I’m in the trailer behind the pig barn changing into my jumpsuit and wig, and I miss The Elvisator’s act. I hoof it over to the platform as the second contestant, a black Elvis dressed all in leather, is singing “All Shook Up”. A bunch of young’uns run around in the dusty field in front of the stage, while their mamas and grannies sit in lawn chairs eating corn dogs and funnel cakes. Most of the men are off watching the tractor pull.
Sweat drips down my face and I hope my make-up doesn’t run. Five years since The King died. Five years since I’ve been on a stage. It was easier to kick the pills than to live without the adulation, the attention, the adoring audiences. I killed The King to save myself. I had to. But I sure do miss the music. Five years and you’re cured, like cancer, isn’t that right? It’s not like I’m an alcoholic. This one time can’t hurt.
Finally the man in the straw hat and overalls announces, “Now give it up for our third and final contestant, in his first appearance as an Elvis Impersonator, Ellis Orion!”
If there’s any applause, it’s drowned out by the roar of the tractors. I walk up to the mike and grin at the audience. Shake my hips. Pick out a pretty young thing in the front row and wink at her. She pretends to swoon.
The music starts, and it all comes back. The notes, the moves, the lyrics. I’m not on a rickety stage in some Podunk town inhaling greasy popcorn fumes and diesel exhaust, but back in Vegas, in the good years, my name in lights, a fire in my belly. When the music ends, I see I’ve thrown my scarf into the crowd, and two little boys are fighting over it. I smile and say, “Thank you, thankyouverymuch,” and saunter off the stage.
The Elvisator wins. He gives a thank you speech, tears running down his face. Tells the audience that he’s proud to represent The King and continue His work. The black Elvis comes in second.
I shake their hands and congratulate them, then follow the crowd past the Chitlin Strut tobacco-spitting contest down to the barbecue. A plump old lady in a tight “Elvis Lives” tee shirt pats me on the shoulder and says, “Don’t you worry, sonny. You’ll do better next time. You just need to practice.”
Next time. I promised myself there wouldn’t be a next time, that this was just a one-time thing, a joke, really. But as I buy my dinner, I’m thinking about growing out my sideburns and hair, working on my moves. About entering a bigger, better contest. Winning it. Going on the circuit.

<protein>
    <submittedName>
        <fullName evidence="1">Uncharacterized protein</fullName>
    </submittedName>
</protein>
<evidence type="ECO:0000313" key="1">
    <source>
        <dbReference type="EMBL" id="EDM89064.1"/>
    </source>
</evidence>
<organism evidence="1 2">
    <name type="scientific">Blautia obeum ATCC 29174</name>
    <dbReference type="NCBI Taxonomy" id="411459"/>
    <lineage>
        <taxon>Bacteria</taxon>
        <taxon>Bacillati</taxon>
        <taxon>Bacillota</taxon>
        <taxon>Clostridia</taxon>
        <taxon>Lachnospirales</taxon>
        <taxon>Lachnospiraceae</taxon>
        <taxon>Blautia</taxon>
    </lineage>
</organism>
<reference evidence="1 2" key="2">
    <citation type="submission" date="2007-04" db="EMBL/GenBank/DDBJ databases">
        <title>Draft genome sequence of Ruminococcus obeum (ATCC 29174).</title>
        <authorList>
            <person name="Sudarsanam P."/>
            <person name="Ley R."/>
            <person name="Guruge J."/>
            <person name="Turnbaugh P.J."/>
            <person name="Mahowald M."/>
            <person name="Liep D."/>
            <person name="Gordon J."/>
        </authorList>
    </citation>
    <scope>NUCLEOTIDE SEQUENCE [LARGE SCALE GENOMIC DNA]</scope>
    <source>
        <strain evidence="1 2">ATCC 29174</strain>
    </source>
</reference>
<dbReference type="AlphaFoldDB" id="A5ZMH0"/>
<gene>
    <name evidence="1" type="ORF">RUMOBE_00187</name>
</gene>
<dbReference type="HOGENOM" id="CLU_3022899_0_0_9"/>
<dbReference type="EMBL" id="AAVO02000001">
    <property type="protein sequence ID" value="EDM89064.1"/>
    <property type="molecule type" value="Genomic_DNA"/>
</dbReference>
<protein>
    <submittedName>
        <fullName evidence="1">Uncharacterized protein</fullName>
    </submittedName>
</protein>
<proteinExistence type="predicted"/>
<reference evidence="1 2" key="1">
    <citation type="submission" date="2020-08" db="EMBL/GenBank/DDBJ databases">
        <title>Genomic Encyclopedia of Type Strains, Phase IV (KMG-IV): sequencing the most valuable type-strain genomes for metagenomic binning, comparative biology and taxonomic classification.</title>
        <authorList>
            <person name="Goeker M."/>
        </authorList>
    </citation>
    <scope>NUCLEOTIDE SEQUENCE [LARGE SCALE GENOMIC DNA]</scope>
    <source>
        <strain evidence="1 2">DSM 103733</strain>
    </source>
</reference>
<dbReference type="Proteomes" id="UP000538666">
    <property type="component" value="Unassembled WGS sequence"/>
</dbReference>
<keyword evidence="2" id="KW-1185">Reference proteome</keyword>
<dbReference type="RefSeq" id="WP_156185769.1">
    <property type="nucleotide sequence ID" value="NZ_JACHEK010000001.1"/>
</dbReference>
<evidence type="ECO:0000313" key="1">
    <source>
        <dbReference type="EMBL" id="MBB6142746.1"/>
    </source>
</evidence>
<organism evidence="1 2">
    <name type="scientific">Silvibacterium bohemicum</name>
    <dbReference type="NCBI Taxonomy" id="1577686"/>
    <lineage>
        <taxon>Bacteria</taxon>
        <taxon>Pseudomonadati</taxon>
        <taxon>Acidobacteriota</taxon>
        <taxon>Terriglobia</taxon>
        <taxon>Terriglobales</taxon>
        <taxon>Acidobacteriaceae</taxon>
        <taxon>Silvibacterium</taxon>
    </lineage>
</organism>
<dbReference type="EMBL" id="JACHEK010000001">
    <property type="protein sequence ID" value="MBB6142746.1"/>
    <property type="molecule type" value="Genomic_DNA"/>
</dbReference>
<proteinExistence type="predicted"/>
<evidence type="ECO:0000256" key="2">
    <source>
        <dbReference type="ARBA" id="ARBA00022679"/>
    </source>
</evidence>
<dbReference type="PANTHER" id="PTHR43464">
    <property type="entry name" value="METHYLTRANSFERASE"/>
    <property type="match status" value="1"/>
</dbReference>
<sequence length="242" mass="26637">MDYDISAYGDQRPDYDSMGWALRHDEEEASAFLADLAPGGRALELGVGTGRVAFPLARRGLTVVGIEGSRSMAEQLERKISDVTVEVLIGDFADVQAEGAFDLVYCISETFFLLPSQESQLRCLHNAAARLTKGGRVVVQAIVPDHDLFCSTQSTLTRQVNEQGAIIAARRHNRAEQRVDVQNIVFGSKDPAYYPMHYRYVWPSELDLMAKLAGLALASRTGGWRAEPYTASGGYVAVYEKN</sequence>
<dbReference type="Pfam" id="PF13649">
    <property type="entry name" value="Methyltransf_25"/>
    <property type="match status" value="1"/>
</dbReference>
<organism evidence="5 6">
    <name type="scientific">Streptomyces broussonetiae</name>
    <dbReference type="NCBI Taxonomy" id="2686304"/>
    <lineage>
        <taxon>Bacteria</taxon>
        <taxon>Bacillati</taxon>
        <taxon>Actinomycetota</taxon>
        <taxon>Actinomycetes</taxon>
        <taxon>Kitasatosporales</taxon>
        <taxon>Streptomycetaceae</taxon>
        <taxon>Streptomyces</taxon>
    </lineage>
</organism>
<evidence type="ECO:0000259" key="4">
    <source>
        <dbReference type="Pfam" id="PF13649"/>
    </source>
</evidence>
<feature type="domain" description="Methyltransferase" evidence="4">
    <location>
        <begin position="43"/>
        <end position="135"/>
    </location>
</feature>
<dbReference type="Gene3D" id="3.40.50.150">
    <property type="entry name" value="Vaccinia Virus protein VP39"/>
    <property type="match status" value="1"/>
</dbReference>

Most of the picnic tables are filled with families, but I see a table with just one fellow sitting. I walk over and ask if I can join him. He gives me a crooked grin and says in a honey drawl, “Please, set yourself right down.”
“Thank you kindly,” I say, taking a seat across from him. And if it isn’t like I’m looking in a mirror, twenty-five years ago. Same clothes, same hair, same expression. I pick up my ribs.
“I brought my own dinner,” he says.
He lifts his sandwich and a familiar smell hits me. Fried peanut butter and banana. I think about getting up and finding another table, but it’s hot and I’m hungry.
“I can’t help but notice how much you look like Elvis,” I say between bites, “but I didn’t see you in the contest.”
“I don’t do contests,” he says with a sneer. I know that curled lip.
“So, you do a solo act?”
“No, I don’t ‘do’ Elvis at all. No offense, sir, but in my opinion, Elvis Impersonators are morons, parasites, feeding off The King, may He rest in peace. I live Elvis.”
“You live Elvis?”
“Yes, sir. I embody Him. I spread His Word by my example. People see me, and they know The King is alive in spirit. I attend all the contests I can and sit quietly, offering an alternative to those false idols.”
“You don’t sing? You don’t perform?”
“No, sir. Well, sometimes I sing in the shower. Or at church. I do love music. But I’m not interested in fame. Just in Elvis’s essence.”
Maybe this boy is right. Maybe he’s found the way. Maybe he was sent by The Lord to show me how to truly be happy without the applause, the love. I hear a scuffling and look over to see a middle-aged woman dragging a young girl over to our table.
“I wanted my little Krissy to meet you,” the mother says to my younger self, her voice breaking. She dabs her eyes with a hankie, and pushes the shy girl toward our table. The man-who-lives-Elvis takes the little girl’s hand and croons, “Why, it’s a pleasure to meet you, Krissy. You listen to your mama now, you hear, and be sure to do The Lord’s work.”
“Oh thank you, thank you, so much! Bless you!” the mother says, and she and her daughter stumble towards a group of adoring onlookers.
The man-who-lives-Elvis looks at me beaming. “That is my satisfaction,” he says.
I recognize that exalted look in his eyes.
I’m sweltering under my wig. I pull it off and lay it on the table between us. I need to get out of this jumpsuit. I stand and pick up my tray.
“It was a pleasure to meet you,” I say. “Pray for me, boy. Pray for me and I’ll pray for you.”
Jeanne Holtzman is an aging hippie, writer and women’s health care practitioner. Her work has appeared or is upcoming in Night Train, The Los Angeles Review, Dogzplot, Hobart (web), Foundling Review, The Best of Every Day Fiction and flashquake. You may reach Jeanne at J.firstname.lastname@example.org.
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